For sync queries, the caller simply waits on the HTTP connection until the results are available. For async queries, since the caller will make another request, we need to ensure that these requests will always find the results, no matter how many TAP service copies we have. This means we can’t really store results locally on the TAP service disk (also this has the possibility of filling up the disk). It is better to have a central disk or shared place, so that results can be written there, and then picked up by anyone handling getting the results. This also helps with keeping results through upgrades and transient failures.

It’s also a good idea to separate out your front ends (things taking HTTP requests) from your back end workers (which dispatch to the database). This allows for a more even distribution of load across the workers, and keeping the load on the backends (which don’t scale as easily) in check.

As we gather these results, we need to put them also in the right format, which is VOTable. This may involve some coercing of data types to VOTable data types, rather than the original backend. Once the result is written and in the correct format, we can record that the query is finished and the results are available.

Note

QServ also supports an async query mode. We should investigate this to determine where it fits in with our plans. Inevitably we will have to gather the results, and put them in a VO compliant format.

Note

We need to figure out how to properly impersonate the user making the request. Do we store their token, or use a service account and su to them?

4.5.6   Centralized Result Store

After the user has completed their query, they will want their results, which may be large. They may be downloaded more than once, so we likely want to keep the results sets around for at least a few days, to prevent needing to rerun the same query on the database.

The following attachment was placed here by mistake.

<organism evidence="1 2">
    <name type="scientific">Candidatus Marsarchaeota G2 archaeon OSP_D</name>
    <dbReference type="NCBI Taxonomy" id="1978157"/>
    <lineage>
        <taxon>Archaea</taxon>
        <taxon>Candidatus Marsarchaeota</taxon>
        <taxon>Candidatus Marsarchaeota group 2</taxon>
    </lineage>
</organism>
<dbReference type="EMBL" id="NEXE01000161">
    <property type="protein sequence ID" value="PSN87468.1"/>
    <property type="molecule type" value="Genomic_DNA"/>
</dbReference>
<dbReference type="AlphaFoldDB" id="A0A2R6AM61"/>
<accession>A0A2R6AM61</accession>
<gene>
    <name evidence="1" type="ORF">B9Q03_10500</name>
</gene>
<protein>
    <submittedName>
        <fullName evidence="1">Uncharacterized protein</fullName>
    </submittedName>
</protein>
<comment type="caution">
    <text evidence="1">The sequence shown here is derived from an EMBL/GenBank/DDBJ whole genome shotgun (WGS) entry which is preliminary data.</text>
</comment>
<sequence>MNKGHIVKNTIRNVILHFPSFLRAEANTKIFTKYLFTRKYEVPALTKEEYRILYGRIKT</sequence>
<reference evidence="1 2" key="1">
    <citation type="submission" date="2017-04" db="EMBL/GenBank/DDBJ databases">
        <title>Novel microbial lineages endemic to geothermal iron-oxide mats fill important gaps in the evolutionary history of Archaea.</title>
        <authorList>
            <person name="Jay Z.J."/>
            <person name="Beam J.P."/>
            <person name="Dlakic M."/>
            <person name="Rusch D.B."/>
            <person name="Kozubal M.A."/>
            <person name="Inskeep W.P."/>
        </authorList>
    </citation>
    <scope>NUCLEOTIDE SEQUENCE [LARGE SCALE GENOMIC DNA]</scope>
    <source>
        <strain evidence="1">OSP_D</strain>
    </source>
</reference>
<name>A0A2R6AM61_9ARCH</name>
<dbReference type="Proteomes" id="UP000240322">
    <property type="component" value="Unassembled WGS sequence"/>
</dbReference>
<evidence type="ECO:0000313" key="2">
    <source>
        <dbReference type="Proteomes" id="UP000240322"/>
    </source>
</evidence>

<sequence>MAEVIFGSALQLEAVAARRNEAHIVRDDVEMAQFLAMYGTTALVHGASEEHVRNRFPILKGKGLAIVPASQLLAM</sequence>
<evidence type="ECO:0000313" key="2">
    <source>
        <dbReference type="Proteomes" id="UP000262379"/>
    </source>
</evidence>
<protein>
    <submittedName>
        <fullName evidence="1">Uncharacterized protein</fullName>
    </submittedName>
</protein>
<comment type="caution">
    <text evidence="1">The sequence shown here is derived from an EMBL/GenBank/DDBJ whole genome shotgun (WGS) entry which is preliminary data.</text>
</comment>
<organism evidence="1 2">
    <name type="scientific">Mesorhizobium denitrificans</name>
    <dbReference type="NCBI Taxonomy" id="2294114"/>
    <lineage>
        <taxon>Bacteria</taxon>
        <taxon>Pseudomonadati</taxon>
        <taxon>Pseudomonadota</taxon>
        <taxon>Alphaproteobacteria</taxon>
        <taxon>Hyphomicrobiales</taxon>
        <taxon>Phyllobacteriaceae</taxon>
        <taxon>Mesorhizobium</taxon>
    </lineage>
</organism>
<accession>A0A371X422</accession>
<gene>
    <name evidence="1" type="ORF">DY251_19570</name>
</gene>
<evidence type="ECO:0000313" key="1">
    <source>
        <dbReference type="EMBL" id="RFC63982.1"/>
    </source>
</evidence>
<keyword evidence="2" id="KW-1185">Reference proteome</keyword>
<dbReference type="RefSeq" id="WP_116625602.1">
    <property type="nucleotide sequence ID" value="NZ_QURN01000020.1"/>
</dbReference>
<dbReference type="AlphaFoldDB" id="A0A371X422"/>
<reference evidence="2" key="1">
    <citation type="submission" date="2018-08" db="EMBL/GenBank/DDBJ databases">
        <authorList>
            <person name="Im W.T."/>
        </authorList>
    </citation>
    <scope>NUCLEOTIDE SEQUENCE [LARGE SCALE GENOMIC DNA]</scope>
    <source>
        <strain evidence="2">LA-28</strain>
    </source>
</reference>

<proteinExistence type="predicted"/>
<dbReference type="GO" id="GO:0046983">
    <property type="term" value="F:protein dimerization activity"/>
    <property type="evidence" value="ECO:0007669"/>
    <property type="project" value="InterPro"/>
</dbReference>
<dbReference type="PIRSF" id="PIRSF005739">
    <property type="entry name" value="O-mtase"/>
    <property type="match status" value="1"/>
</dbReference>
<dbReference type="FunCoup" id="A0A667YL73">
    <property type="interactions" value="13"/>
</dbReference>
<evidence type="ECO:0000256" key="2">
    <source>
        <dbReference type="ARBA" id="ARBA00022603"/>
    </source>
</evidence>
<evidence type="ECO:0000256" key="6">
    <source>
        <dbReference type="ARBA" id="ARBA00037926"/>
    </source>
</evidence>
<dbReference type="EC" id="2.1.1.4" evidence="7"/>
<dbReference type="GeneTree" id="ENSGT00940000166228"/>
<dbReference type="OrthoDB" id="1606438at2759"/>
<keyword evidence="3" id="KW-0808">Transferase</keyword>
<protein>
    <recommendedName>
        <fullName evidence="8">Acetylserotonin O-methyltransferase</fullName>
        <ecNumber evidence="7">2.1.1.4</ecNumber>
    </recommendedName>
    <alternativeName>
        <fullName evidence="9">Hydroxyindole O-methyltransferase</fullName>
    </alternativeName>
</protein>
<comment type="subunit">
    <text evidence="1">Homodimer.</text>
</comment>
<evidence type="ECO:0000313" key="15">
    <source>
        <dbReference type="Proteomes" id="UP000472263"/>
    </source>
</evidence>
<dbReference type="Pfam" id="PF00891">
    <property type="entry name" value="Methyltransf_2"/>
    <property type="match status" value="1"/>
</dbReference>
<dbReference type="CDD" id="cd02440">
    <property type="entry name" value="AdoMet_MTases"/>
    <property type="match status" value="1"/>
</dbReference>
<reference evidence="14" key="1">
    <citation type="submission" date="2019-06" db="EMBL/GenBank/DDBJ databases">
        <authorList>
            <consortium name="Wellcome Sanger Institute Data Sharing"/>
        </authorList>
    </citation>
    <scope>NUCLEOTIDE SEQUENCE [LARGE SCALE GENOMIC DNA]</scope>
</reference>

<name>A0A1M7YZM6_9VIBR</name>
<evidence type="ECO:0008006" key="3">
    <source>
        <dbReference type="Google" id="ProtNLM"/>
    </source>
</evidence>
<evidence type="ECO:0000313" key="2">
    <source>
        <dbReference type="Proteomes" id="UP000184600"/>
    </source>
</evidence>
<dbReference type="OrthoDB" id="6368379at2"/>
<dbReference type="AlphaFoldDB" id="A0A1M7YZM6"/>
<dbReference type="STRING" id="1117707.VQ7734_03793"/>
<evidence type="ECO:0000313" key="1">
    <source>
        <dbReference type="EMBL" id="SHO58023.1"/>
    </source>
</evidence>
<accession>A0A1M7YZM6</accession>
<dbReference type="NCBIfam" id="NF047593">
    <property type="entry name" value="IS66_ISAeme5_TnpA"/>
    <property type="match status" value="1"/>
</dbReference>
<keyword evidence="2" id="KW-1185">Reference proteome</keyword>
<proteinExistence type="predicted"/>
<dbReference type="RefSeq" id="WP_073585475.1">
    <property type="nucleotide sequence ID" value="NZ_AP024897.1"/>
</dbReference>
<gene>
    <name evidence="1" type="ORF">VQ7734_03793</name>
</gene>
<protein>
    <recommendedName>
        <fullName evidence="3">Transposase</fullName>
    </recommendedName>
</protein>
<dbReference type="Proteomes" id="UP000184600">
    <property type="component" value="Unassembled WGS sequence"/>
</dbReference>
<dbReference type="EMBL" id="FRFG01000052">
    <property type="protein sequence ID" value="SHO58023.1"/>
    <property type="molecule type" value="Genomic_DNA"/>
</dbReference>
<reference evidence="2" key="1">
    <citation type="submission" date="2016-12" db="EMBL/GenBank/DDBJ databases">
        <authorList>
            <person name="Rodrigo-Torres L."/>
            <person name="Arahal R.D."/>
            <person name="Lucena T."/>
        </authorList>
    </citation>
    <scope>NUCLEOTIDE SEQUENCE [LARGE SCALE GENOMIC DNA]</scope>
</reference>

Because of the diversity of queries and their results sizes, and not being able to know the size of the results from the query, we need to be careful about local resources. If the results were stored on the TAP service nodes, we could easily fill up the local disk, which may be as few as 20 results for 100 GB. The fragmentation of splitting the load across multiple TAP service nodes might also be bad, since the sizes of the results might be uneven, filling up some nodes and leaving others empty. We want to store all these in a central place, preferably with URL access, so we can serve the results file directly off disk.

By having one place store the results, we eliminate the problem of the client needing to contact multiple servers to find the results, or the results not existing by the time the user checks for the results.

This could easily be an S3 like object store, or an NFS volume with Apache or another web front end checking for auth on top. Given that it is simply serving up static files, this part should be relatively easy.

4.5.7   Performance, Load, and Failure Characteristics

The performance characteristics of the database server should be fairly straightforward, at least compared to what it is built on top of and completely depends on.

The overhead of processing a request, parsing the query, putting it in ADQL, and dispatching it to the server should be very quick compared to running the query. This time should be fairly constant no matter what the query is.